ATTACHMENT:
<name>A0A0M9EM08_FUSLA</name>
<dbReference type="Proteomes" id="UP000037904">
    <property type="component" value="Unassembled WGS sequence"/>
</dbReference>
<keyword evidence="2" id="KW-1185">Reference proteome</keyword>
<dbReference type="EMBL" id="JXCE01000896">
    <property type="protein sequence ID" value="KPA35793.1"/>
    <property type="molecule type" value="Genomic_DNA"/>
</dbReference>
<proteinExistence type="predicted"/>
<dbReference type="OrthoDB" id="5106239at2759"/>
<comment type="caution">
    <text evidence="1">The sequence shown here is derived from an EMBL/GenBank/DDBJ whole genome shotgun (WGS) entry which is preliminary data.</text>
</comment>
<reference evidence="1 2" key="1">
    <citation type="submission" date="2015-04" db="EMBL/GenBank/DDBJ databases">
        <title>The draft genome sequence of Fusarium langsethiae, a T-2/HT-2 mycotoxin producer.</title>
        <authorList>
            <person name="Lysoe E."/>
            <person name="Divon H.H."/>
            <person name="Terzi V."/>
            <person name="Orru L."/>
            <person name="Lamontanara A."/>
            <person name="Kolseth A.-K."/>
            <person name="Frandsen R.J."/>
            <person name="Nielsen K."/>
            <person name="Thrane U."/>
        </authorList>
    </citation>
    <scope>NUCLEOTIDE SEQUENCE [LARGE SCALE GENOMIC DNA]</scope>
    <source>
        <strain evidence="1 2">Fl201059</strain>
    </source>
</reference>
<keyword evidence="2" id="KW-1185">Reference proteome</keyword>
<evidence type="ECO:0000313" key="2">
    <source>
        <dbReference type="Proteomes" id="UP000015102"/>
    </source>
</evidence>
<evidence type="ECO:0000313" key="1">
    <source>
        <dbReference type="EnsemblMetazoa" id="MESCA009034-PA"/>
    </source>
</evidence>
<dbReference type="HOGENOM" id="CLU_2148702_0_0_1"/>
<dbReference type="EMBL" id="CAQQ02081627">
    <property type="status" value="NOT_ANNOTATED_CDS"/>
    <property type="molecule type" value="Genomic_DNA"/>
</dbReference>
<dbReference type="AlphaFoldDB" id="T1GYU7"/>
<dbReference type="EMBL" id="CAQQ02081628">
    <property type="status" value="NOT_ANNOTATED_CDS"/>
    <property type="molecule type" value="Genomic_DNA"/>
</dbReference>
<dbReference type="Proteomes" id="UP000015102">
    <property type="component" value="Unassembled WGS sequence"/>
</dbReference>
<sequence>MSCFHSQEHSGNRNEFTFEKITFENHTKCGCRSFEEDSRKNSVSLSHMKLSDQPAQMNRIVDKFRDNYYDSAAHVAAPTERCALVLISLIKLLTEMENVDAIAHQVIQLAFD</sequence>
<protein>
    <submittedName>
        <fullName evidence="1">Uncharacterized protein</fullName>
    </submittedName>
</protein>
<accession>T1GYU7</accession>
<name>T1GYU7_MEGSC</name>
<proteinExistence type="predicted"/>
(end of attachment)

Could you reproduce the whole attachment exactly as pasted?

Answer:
<name>A0A0M9EM08_FUSLA</name>
<dbReference type="Proteomes" id="UP000037904">
    <property type="component" value="Unassembled WGS sequence"/>
</dbReference>
<keyword evidence="2" id="KW-1185">Reference proteome</keyword>
<dbReference type="EMBL" id="JXCE01000896">
    <property type="protein sequence ID" value="KPA35793.1"/>
    <property type="molecule type" value="Genomic_DNA"/>
</dbReference>
<proteinExistence type="predicted"/>
<dbReference type="OrthoDB" id="5106239at2759"/>
<comment type="caution">
    <text evidence="1">The sequence shown here is derived from an EMBL/GenBank/DDBJ whole genome shotgun (WGS) entry which is preliminary data.</text>
</comment>
<reference evidence="1 2" key="1">
    <citation type="submission" date="2015-04" db="EMBL/GenBank/DDBJ databases">
        <title>The draft genome sequence of Fusarium langsethiae, a T-2/HT-2 mycotoxin producer.</title>
        <authorList>
            <person name="Lysoe E."/>
            <person name="Divon H.H."/>
            <person name="Terzi V."/>
            <person name="Orru L."/>
            <person name="Lamontanara A."/>
            <person name="Kolseth A.-K."/>
            <person name="Frandsen R.J."/>
            <person name="Nielsen K."/>
            <person name="Thrane U."/>
        </authorList>
    </citation>
    <scope>NUCLEOTIDE SEQUENCE [LARGE SCALE GENOMIC DNA]</scope>
    <source>
        <strain evidence="1 2">Fl201059</strain>
    </source>
</reference>
<keyword evidence="2" id="KW-1185">Reference proteome</keyword>
<evidence type="ECO:0000313" key="2">
    <source>
        <dbReference type="Proteomes" id="UP000015102"/>
    </source>
</evidence>
<evidence type="ECO:0000313" key="1">
    <source>
        <dbReference type="EnsemblMetazoa" id="MESCA009034-PA"/>
    </source>
</evidence>
<dbReference type="HOGENOM" id="CLU_2148702_0_0_1"/>
<dbReference type="EMBL" id="CAQQ02081627">
    <property type="status" value="NOT_ANNOTATED_CDS"/>
    <property type="molecule type" value="Genomic_DNA"/>
</dbReference>
<dbReference type="AlphaFoldDB" id="T1GYU7"/>
<dbReference type="EMBL" id="CAQQ02081628">
    <property type="status" value="NOT_ANNOTATED_CDS"/>
    <property type="molecule type" value="Genomic_DNA"/>
</dbReference>
<dbReference type="Proteomes" id="UP000015102">
    <property type="component" value="Unassembled WGS sequence"/>
</dbReference>
<sequence>MSCFHSQEHSGNRNEFTFEKITFENHTKCGCRSFEEDSRKNSVSLSHMKLSDQPAQMNRIVDKFRDNYYDSAAHVAAPTERCALVLISLIKLLTEMENVDAIAHQVIQLAFD</sequence>
<protein>
    <submittedName>
        <fullName evidence="1">Uncharacterized protein</fullName>
    </submittedName>
</protein>
<accession>T1GYU7</accession>
<name>T1GYU7_MEGSC</name>
<proteinExistence type="predicted"/>